24) Samsung Galaxy S8 Plus Smartphone – It’s the biggest phone I’ve ever owned, but that turned out to be a great thing for me, even though it’s a bit on the heavy side. I consider the added weight a worthwhile tradeoff, as it has entirely replaced my tablet, even for reading books. But best of all, it’s the first phone I’ve ever owned with a battery life that can make it through an entire day of heavy use.

25) Mind Over Meniere’s Symptom Relief Project – My album of brainwave entrainment audio tracks engineered to help relieve some of the worst symptoms of Meniere’s disease, such as vertigo, stress/anxiety, insomnia, brain fog, and fatigue. I’ve used brainwave entrainment for a long time, way before I created this album. And today, thousands of people are listening daily, finding relief when they need it most!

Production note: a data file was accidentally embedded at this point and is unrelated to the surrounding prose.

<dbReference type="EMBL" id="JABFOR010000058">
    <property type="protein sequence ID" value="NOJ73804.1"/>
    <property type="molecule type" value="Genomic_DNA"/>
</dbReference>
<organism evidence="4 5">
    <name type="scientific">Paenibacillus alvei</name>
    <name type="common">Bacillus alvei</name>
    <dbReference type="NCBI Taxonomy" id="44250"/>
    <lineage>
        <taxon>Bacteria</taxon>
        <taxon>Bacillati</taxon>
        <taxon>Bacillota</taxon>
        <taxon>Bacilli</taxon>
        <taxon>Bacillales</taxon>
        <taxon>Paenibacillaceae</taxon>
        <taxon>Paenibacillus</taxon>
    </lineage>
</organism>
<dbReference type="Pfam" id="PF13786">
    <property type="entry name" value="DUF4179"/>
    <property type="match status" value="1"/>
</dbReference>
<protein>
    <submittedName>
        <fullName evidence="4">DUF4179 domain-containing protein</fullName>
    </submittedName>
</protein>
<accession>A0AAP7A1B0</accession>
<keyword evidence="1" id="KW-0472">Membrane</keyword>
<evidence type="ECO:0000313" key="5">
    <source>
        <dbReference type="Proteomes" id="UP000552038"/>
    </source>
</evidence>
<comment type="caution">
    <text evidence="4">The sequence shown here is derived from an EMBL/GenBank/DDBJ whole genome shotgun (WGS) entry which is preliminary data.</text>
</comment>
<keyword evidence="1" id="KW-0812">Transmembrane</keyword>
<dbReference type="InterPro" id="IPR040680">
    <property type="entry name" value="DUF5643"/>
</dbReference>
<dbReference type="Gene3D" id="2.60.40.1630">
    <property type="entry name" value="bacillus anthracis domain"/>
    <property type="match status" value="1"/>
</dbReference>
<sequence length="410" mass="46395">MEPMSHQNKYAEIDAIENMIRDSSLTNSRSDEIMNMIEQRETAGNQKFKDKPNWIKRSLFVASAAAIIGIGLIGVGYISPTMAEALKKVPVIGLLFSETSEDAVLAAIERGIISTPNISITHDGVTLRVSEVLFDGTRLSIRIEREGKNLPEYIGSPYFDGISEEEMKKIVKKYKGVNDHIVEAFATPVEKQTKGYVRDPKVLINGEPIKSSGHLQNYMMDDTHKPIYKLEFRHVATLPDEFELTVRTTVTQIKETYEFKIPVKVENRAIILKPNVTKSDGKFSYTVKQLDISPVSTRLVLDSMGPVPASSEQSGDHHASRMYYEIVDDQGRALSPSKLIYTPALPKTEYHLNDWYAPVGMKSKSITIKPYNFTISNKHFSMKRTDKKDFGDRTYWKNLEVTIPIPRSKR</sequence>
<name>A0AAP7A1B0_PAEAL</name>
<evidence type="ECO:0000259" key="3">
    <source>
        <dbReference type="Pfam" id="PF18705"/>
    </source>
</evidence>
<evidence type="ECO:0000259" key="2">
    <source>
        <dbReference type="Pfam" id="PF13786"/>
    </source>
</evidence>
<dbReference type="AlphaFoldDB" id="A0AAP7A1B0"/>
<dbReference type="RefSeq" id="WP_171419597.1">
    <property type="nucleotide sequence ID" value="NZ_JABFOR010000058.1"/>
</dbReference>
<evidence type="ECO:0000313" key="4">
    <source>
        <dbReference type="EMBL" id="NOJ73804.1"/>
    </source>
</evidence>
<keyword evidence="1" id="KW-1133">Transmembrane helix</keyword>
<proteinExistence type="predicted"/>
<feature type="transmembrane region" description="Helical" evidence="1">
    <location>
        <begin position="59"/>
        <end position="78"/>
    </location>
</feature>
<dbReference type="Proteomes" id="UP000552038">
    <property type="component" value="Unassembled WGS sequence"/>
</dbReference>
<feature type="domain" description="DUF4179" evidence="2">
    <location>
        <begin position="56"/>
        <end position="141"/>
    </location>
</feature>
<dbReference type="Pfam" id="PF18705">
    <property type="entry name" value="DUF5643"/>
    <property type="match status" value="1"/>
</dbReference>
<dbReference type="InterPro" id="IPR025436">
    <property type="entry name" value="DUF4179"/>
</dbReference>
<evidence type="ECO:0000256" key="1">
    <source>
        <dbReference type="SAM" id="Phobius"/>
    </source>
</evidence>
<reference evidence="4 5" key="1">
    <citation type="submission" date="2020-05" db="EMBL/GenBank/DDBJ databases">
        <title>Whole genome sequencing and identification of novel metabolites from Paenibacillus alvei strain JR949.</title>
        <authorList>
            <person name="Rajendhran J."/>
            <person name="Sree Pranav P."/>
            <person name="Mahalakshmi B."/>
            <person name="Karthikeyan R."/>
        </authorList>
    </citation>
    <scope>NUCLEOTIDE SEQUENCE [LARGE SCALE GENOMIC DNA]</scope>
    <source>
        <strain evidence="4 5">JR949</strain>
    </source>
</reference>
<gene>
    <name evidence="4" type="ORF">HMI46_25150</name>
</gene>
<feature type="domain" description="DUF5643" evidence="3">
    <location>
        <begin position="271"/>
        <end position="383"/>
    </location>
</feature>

26) RAV Power Portable Charger (22000mAh) – I bought this portable USB power bank last year when it looked like South Florida was going to be hit with a major hurricane. The hurricane missed us, but it ended being a great purchase. This thing can charge my phone up to 7 or 8 times, so if I ever lose power, I never have to worry about being disconnected. I always have it with me when I travel or if go out for an extended period of time. And with hurricane Harvey devastating Texas right now, I felt it was a good addition to this list.